Slip slidin’ away

Winter storm: Bad for roads but good for local sports enthusiasts

One of the several motor vehicle accidents on Nov. 15 involved this vehicle, which slid off the road and down a steep embankment on Highway 97 near 98 Mile.

A storm that swept down on B.C.’s interior last week left roads resembling a skating rink and stacked up cars like an ice-racing event, but brought snow for the beginning of the skiing and sledding season.

The low pressure system brought upwards of 25 cms of snow and temperatures down to -8 degrees C.

100 Mile House RCMP report a collision-filled week throughout the 100 Mile House Detachment area which kept Interior Roads crews busy plowing and sanding.

The chaos began on Thursday, Nov. 14th with three reported single-vehicle collisions; two on Canim-Hendrix Lake Road and one on Highway 24.

By Friday Nov. 15th cars were sliding off the road and into other vehicles. On Friday there were five single-vehicle collisions. Two were on Highway 24, two on Highway 97 just south of 100 Mile House and another at 103 Mile House on Highway 97.

At 98 Mile a small vehicle slid off the road and down a steep embankment. 100 Mile Fire-Rescue service and BC Ambulance were called out to assist two children in the rear seat. Their removal took an hour but they received only minor injuries.

There were also two collisions involving multiple vehicles. One vehicle slid into a semitrailer travelling north on Highway 97 near Wright Station Road while the other accident was a vehicle impacting a logging truck on Exeter Station Road in 100 Mile. RCMP report that the occupants of these vehicles received only minor injuries.

On Nov. 16, RCMP were conducting radar enforcement on Highway 97 at the four lanes south of 100 Mile House. A vehicle was observed travelling very quickly north-bound on the ice and snow covered roadways. The vehicle was clocked at 49 km/h over the speed limit – 149 kms per hour.. The driver was subsequently issued a violation ticket for excessive speed. His vehicle was impounded for 7 days.

The same day there were two single-vehicle collisions in Lac la Hache, the first near Begg Road and the other near Lac la Hache Station Road. In both these instances, improper winter tires were a contributing factor.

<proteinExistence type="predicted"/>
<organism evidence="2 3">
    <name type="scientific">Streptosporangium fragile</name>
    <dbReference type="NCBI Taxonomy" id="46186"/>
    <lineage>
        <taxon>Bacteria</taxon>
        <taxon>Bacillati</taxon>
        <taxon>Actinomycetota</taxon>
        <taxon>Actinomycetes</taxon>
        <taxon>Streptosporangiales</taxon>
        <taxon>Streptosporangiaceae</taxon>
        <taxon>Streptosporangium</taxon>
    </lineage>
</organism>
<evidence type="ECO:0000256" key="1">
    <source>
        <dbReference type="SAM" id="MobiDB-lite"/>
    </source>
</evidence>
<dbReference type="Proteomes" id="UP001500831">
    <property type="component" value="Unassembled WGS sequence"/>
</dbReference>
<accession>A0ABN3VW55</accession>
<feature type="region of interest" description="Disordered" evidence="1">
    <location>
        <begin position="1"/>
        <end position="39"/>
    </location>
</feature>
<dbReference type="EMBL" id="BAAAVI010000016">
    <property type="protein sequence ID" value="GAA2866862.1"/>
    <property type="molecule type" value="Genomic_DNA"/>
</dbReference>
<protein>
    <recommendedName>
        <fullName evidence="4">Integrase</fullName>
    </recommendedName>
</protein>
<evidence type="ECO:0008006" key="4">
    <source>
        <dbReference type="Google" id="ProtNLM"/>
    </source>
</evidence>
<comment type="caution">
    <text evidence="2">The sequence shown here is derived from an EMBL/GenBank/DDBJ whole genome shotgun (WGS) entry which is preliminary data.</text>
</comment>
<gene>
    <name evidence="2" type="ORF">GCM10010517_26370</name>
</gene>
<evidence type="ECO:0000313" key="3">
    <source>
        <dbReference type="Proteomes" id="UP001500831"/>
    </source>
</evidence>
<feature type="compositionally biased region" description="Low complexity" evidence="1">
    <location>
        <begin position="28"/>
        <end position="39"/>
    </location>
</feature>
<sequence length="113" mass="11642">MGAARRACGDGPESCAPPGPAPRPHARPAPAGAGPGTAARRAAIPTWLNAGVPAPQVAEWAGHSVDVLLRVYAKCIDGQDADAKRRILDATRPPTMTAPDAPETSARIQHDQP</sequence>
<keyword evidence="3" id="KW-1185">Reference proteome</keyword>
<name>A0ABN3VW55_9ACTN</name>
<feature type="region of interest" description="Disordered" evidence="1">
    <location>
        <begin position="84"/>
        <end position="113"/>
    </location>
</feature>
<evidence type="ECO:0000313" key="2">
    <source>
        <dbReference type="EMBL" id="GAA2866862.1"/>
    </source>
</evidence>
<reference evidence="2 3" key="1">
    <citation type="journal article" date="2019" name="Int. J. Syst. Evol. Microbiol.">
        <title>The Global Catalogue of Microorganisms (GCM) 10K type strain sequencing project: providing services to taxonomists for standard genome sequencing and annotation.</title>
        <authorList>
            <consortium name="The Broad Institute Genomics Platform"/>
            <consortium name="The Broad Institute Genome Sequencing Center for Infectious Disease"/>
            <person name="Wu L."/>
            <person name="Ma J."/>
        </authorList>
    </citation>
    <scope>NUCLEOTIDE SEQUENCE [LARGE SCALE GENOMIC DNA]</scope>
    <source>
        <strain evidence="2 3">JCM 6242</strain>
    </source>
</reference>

On Nov. 17, there were two single-vehicle collisions on Highway 97. The first was at the 109 Mile Hill, the second was at 111 Mile.

Kal Tire manager Al Hughes, speaking while his team hustled to clear a backlog of last-minute tire change-overs and replacements, commented on the use of “improper winter tires.”

Hughes said, “we would be glad to see the banning of mud and snow or all-season tires in winter. They just don’t do the job proper winter tires do. I’ve been in this business 40 years but folks still argue, Why would you risk your safety?”

Quebec has banned “all-season” tires for winter use and many tire experts in B.C. feel the term all-season is not valid for areas like B.C.’s interior where they are, at best, 3-season tires, suitable only for areas such as the Lower Mainland.

The RCMP remind drivers that winter driving conditions are here, including snow, rain, ice and black ice. Slow down and ensure their winter driving equipment is in proper order, they say.

The storm also had a silver lining. At the same time as causing accidents the dump of snow was good news for those looking to begin sledding or skiing. Several sledders were out on trails and skiers on 97 Mile cross-country trails. At the Hills Health Ranch children were testing out the terrain park slopes on carpets and tubes while Pat Corbett had his Bombardier snow cat out setting cross-country ski tracks, after spending a day clearing the driveway, as did many other area residents. The cross-country ski trails at the Hills are open and terrain park may open early thanks to the snowfall.

 

100 Mile House Free Press

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